Owl Rights

I was reading my son to sleep with a night time book about owls.

OwlsStoryThe story mentioned that owls are protected under U.S. laws. Sure enough, with a little googling, the 1918 Migratory Bird Treaty Act protected many species, and owls were added to that treaty in 1972. The precise language states:

Unless and except as permitted by regulations made as hereinafter provided, it shall be unlawful at any time, by any means or in any manner, to pursue, hunt, take, capture, kill, attempt to take, capture, or kill, possess, offer for sale, sell, offer to barter, barter, offer to purchase, purchase, deliver for shipment, ship, export, import, cause to be shipped, exported, or imported, deliver for transportation, transport or cause to be transported, carry or cause to be carried, or receive for shipment, transportation, carriage, or export, any migratory bird, any part, nest, or egg of any such bird, or any product, whether or not manufactured, which consists, or is composed in whole or in part, of any such bird or any part, nest or egg.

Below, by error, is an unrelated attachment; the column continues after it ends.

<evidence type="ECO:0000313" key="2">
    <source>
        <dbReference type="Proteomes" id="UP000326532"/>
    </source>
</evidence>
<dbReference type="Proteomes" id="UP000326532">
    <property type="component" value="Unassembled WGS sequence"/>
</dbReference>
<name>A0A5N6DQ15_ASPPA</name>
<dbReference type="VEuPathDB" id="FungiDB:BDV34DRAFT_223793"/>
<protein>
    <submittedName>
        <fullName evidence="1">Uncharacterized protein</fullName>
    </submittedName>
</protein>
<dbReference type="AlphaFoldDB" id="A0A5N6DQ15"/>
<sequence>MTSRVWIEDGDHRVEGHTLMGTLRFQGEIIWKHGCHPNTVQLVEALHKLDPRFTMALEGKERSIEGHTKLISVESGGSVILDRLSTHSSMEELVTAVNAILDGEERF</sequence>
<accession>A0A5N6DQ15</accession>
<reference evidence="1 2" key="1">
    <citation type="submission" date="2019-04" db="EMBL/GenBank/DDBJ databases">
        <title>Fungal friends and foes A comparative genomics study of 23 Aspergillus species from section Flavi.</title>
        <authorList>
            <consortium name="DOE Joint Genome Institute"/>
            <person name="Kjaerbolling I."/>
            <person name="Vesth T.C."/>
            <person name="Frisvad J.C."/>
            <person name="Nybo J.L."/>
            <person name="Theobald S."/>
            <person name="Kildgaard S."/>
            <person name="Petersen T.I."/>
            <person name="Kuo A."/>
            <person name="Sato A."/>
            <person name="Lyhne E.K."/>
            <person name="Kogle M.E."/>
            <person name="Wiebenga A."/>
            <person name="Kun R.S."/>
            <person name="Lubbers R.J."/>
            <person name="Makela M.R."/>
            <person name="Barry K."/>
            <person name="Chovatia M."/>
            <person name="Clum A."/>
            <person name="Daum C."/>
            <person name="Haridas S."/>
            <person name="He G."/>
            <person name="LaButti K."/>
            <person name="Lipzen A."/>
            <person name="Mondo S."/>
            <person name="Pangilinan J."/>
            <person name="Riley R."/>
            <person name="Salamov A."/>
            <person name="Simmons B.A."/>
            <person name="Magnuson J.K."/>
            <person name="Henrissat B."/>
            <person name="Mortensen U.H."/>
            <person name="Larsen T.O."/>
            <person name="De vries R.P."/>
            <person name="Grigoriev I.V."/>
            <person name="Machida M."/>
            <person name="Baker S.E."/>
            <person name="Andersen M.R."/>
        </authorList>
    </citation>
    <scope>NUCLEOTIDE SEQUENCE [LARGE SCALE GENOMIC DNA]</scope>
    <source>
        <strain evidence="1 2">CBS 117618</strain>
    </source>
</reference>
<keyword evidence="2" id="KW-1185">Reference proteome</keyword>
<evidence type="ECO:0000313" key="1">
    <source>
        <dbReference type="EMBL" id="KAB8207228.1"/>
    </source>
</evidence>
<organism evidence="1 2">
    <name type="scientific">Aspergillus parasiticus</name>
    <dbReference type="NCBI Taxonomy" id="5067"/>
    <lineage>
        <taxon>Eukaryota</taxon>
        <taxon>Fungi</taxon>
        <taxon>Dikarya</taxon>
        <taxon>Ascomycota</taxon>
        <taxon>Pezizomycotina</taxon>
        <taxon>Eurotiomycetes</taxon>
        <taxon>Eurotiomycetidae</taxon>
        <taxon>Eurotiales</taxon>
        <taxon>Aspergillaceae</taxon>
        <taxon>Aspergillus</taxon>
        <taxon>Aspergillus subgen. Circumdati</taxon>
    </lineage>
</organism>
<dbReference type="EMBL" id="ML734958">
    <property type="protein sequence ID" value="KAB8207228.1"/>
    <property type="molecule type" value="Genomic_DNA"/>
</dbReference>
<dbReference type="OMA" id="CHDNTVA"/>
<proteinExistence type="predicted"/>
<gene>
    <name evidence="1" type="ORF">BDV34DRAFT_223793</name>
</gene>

I am neither an owl-ologist, nor the son of one, but it seems to me that it is not a stretch to recognize the great lengths we go to in protecting owls based on a 1972 law. I am dumbfounded, therefore, that one year later we would aggressively attack and murder unborn babies in 1973’s Roe v. Wade.

I am against terminating pregnancies because there are self-evident truths woven into the fabric of our universe that prohibit the taking of innocent and defenseless life. More fundamentally, as a Christian I believe these unborn human beings are made in the image of their Creator, and their sacred life should not be extinguished prematurely.

But suppose you disagree with me (in spite of all the evidence, and ultrasound images!, to the contrary) that fetuses are not human beings, merely reproducing tissues; pre-human life. Fine. Could we at least work toward agreement that fetuses deserve the same rights and protections as owls?